What does this have to do with schools? Though it can take a little while to help students understand why this question—and others like it—matter, I think it is our responsibility to make sure they are aware of them and equip them to figure out how to answer them over the course of their lives. If students go in the same direction Kurzweil, great. I just want them to know that that’s what they are doing rather than blindly follow cultural momentum, wherever it leads. Equipping them to lead an examined life, in all respects, is our most important responsibility.

(And for those who prefer a novel that explores these topics, I commend to you The Circle by Dave Eggers.)

And, as always, though I’ve provided links to these book titles on Amazon, I encourage you to shell out a few extra bucks to purchase them via a person-to-person encounter at your local bookstore or wait until you’re in Washington and pick them up at The Hickory Stick Bookshop.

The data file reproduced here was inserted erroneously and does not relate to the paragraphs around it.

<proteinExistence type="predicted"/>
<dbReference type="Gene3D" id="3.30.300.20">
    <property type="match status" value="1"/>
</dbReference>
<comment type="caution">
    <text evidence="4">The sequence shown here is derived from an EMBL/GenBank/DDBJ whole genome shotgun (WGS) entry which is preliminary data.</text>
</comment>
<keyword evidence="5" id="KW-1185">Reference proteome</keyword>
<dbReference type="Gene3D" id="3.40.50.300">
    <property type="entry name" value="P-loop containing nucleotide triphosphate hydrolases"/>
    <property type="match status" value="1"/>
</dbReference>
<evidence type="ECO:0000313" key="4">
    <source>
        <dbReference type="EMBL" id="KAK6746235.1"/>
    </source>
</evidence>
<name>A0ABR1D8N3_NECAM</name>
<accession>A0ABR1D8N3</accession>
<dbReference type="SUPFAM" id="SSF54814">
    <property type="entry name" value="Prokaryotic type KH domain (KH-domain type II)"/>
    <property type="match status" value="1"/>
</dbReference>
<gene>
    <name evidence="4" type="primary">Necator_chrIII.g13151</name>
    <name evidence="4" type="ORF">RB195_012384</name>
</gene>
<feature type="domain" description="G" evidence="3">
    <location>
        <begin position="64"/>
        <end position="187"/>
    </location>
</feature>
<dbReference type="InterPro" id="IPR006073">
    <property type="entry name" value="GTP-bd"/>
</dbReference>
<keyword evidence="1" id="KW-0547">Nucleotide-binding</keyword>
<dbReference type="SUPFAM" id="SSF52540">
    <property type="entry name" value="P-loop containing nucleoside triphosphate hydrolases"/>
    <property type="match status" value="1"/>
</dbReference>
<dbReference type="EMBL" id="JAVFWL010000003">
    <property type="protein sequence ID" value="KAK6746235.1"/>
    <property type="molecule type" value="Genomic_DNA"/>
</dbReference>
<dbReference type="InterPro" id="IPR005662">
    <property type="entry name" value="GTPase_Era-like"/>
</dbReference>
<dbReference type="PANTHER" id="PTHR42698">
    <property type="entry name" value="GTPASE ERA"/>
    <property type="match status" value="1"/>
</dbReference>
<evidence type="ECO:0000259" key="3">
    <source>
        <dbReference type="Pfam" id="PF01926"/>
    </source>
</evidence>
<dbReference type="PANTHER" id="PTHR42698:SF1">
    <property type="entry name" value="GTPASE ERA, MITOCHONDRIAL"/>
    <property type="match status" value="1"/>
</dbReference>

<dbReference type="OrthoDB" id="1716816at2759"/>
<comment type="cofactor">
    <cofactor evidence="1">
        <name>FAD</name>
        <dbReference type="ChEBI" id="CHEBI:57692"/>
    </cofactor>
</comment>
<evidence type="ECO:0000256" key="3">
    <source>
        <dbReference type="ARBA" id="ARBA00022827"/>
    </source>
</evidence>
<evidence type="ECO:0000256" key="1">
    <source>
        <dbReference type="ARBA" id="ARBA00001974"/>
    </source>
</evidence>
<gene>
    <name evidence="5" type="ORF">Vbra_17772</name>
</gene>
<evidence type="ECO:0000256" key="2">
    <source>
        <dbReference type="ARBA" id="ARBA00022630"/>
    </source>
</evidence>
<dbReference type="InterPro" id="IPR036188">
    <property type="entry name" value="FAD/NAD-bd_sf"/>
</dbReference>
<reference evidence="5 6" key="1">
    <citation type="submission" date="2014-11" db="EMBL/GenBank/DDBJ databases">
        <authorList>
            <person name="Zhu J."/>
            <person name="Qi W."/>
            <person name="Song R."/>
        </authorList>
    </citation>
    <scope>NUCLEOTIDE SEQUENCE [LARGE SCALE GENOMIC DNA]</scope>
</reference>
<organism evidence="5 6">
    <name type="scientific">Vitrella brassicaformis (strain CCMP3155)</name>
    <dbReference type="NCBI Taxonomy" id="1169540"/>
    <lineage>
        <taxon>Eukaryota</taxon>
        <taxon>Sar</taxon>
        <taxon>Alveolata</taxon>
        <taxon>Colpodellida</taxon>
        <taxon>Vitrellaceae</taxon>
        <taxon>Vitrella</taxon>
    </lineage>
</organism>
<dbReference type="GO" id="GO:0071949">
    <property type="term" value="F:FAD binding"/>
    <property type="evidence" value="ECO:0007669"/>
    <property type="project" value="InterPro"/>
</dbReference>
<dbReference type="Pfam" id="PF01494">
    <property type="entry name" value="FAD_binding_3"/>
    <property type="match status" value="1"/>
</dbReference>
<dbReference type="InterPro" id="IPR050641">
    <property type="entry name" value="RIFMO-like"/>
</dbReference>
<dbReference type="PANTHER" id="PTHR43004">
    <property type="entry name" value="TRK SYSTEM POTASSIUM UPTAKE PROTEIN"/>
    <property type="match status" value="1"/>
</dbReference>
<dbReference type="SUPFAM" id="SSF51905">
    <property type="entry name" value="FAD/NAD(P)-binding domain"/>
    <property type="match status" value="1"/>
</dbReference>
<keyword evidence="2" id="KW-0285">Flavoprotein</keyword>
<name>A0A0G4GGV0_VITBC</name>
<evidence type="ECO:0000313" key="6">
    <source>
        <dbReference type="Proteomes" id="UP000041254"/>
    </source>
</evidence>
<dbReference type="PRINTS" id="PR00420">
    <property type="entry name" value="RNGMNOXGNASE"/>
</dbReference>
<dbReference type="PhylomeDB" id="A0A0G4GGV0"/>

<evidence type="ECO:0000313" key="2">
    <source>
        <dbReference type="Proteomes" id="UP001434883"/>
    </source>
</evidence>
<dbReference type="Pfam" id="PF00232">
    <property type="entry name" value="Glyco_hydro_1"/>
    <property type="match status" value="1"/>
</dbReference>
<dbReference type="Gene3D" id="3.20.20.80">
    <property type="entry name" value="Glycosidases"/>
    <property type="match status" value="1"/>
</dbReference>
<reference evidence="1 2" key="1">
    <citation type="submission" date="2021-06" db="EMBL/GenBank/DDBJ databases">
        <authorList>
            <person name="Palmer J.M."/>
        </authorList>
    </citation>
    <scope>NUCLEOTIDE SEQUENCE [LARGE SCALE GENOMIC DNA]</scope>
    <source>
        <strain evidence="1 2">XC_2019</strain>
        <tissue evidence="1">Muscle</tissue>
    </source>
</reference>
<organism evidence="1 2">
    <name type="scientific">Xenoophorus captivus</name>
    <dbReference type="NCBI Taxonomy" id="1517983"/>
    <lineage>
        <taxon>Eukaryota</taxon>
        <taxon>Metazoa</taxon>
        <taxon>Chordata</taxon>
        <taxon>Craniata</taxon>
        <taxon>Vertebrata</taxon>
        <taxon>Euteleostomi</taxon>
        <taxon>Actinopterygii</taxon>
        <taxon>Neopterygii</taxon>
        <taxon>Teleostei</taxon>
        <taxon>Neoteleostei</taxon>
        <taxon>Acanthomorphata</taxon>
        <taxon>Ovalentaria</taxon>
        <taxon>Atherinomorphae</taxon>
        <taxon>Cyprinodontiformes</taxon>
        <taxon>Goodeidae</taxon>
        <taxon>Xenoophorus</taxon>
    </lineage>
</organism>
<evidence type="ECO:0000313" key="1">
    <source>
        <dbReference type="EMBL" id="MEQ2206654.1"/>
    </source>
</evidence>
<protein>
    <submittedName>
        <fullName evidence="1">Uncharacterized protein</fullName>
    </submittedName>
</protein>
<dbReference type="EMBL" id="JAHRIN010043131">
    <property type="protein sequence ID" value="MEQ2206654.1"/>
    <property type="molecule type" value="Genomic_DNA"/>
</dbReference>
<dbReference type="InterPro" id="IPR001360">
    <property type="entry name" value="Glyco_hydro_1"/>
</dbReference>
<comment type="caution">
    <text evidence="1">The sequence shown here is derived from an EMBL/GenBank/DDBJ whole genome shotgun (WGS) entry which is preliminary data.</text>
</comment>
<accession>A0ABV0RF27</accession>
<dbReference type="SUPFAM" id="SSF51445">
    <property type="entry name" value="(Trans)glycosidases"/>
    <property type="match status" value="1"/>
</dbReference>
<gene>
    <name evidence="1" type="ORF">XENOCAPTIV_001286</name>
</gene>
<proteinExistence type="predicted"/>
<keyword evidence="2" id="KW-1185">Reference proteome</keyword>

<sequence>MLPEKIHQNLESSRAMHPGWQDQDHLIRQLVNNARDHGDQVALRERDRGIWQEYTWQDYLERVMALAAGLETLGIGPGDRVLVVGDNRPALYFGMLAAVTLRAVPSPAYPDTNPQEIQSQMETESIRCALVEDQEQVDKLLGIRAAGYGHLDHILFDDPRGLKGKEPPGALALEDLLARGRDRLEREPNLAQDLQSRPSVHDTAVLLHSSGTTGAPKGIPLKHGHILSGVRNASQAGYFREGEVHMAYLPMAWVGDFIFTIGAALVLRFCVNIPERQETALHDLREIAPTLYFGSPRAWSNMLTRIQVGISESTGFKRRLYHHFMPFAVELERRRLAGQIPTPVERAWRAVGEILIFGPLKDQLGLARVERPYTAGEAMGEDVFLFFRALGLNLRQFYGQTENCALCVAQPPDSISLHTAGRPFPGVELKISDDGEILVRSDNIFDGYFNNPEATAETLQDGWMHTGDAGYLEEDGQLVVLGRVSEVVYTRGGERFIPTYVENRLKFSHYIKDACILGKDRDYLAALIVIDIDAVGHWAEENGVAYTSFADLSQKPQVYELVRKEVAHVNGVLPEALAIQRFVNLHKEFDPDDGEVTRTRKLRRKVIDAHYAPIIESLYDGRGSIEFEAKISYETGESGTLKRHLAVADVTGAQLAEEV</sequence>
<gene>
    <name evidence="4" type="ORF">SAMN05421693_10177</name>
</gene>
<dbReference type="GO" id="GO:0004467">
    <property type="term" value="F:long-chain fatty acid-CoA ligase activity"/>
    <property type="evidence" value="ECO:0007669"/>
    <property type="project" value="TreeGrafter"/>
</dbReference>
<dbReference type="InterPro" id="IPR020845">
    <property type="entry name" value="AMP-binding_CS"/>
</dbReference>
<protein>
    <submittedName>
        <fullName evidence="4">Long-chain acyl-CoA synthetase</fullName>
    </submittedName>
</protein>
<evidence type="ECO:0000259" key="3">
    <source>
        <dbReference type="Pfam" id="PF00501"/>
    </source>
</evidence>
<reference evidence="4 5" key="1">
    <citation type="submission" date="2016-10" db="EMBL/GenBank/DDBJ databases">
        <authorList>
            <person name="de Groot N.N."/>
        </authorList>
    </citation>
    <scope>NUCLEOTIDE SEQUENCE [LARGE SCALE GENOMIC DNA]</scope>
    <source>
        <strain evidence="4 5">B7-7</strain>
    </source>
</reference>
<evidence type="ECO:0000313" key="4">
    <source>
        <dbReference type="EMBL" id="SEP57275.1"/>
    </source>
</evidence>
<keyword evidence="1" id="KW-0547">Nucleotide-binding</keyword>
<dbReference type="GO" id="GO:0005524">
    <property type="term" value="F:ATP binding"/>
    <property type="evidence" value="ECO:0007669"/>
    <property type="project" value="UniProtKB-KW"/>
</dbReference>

Just Try to Pay Attention

This article from the Washington Post is just the most recent installment in the emerging story of the Internet’s impact on our brains, habits, and how we see the world. It reports on what we all know: for most of us, it is a lot more difficult today to concentrate on written material than it was five, ten, and twenty years ago. (If you enjoy this article I also commend to you David Carr’s 2008 article in The Atlantic, “Is Google Making Us Stupid?” and his ensuing book, The Shallows: What the Internet Is Doing to Our Brains.) Full disclosure: I had to work very hard to finish this relatively short, interesting article in one sitting for precisely the reasons the author points out.

This topic matters for a lot of reasons and schools can’t focus on it enough. It is not enough for schools to equip students with the latest technology and the knowledge and skills for using it. Schools—and their teachers—must also be great at equipping students to think about technology—the ways that technology shapes us as we use it, the benefits and costs of using more of it. This has intellectual, moral, social, physiological, and even spiritual ramifications and does not get enough press or attention in most schools today.